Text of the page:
Mr. PADGETT. Just another question, please. You are speaking of the dredging of the outside to fill the inside. How much area in the deep water would they have to dredge to get sufficient dirt to make this dry land here?
'Mr. CAINE. I will have to ask Admiral Parks for that, too.
Admiral PARKS. Roughly, I should say it would take about 600 acres to 40 feet.
Mr. PADGETT. Would that figure out to about 40 feet of water? Admiral PARKS. That takes us out to about 40 feet of water. Mr. PADGETT. And would it be bounded by a continuation of these parallel lines?
Admiral PARKS. If that is 2 miles to deep water.
Mr. PADGETT. Would that be sufficient, coming out here to the 40-foot line, to completely fill this [indicating]?
Admiral PARKS. To completely fill the 540 acres.
Mr. CAINE. The best anchorage in San Francisco Bay lies directly in front of this site, and there is ample room for the entire fleet to ride at anchor in an area free from channel currents and without interfering with any of the main routes of travel on the bay.
The records of the Coast and Geodetic Survey show that the depth of water on the Alameda site is practically the same to-day as when the first survey was made in 1857, which indicates that there has been little or no silting since that date.
From the navigator's standpoint, the site is the most conveniently situated of all those under consideration, being only 8.3 miles from the Golden Gate, as compared to 11.7 miles at Hunters Point, and 26.6 miles at Mare Island. The Helm commission points out that all the San Francisco Bay sites are safe from enemy gun fire owing to the protection afforded by the Government defenses around the Golden Gate. As the Alameda site lies behind the peninsula of San Francisco, it is not within range of direct gun fire from the ocean. The nearness of the site to the Golden Gate is declared by naval experts to be important, as a naval base is built for war conditions rather than peace conditions, and the facility with which a disabled vessel could reach her base for repair during an engagement might be the determining factor in saving a superdreadnaught or even in the outcome of an engagement.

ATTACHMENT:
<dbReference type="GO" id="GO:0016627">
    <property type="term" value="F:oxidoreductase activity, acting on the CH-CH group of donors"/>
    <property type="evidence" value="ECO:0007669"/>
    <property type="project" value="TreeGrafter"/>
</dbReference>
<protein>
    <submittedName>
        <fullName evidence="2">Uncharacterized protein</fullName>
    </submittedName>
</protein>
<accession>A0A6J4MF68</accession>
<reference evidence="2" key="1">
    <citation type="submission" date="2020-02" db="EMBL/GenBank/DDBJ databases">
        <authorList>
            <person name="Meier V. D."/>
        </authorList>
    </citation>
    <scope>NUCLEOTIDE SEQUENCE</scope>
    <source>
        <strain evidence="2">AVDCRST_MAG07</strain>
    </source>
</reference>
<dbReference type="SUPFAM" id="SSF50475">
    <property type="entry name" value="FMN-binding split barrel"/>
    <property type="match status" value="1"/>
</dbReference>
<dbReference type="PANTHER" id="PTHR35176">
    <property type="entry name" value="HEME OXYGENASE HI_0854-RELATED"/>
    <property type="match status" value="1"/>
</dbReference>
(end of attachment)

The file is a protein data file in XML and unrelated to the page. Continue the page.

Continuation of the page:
Mr. PADGETT. You were speaking of the silting. A gentleman who addressed the committee yesterday in San Francisco, who was reputed as having especially full knowledge with reference to the silting of the bay, stated that there would be very great silting along the front of the docks, the entrance of the docks. I think he was a pilot, or something of that kind.
Mr. CAINE. We' secured our information on that from Capt. DeMerritt, who was next to the head man in the United States Engineer office under Col. Rees, and subsequent engineers there, a man who died a few months ago, and he stated to us that there has been practically no silting on this shore. The currents from the upper bay do not strike out there. They strike out between Goat Island and the Key Route Pier. The silt comes down the river, and is notable on that side there, but as we are out of the range of that channel, we do not suffer from silting in the neighborhood of this particular site.
Mr. PADGETT. This particular gentleman stated that, on account of the tides coming in and washing and depositing the silt, it is deposited in front of the entrance to those docks there--the entrance to these wharves.
Mr. CAINE. I think that was merely his theory. As you say, he was probably some man on a tugboat around the bay, or something of that kind.
Mr. PADGETT. He was represented to us as a man having peculiar and special knowledge, born of long experience and service in the bay, and was said to have greater familiarity with conditions than any one person engaged in the service.
Mr. HICKS. Mr. Caine, how long has your estuary been built?
Mr. HICKS. The reason I am asking that is
Mr. CAINE (interrupting). Do you know, Mr. Hewes, how long the estuary has been built?
Mr. HUGHES. I do not. Do you know how long [addressing a by-stander]?
THE BY-STANDER. Eighteen hundred and seventy-two, the first project.
Mr. HICKS. The reason I am asking that question is that that would give us some sort of a notion as to silting, by getting at how much it has had to be dredged; it would be probable that if it silted on that side, it would silt over here. Do you have to dredge that out? Mr. CAINE. It has to be dredged out, but I think your conclusion is not necessarily correct.
Mr. PADGETT. What is the distinction there, if any?
Mr. CAINE. The estuary is connected here with San Leandro Bay through the tidal canal, through tidal currents, and San Leandro Bay is little more than a mud flat, and undoubtedly a large amount of silting comes from there. In fact, it is very apparent, because the upper end fills much more quickly than the lower end.
Mr. HICKS. The question I was asking was on the basis of actual surveys, and not upon theory.
Mr. PADGETT. I was asking, or what I wanted to know was if there had been any actual measurements covering a substantial period of time, to indicate whether it was silted.
Mr. CAINE. Yes, I think that is kept by the Coast and Geodetic Survey. Then there is this other fact, that the Southern Pacific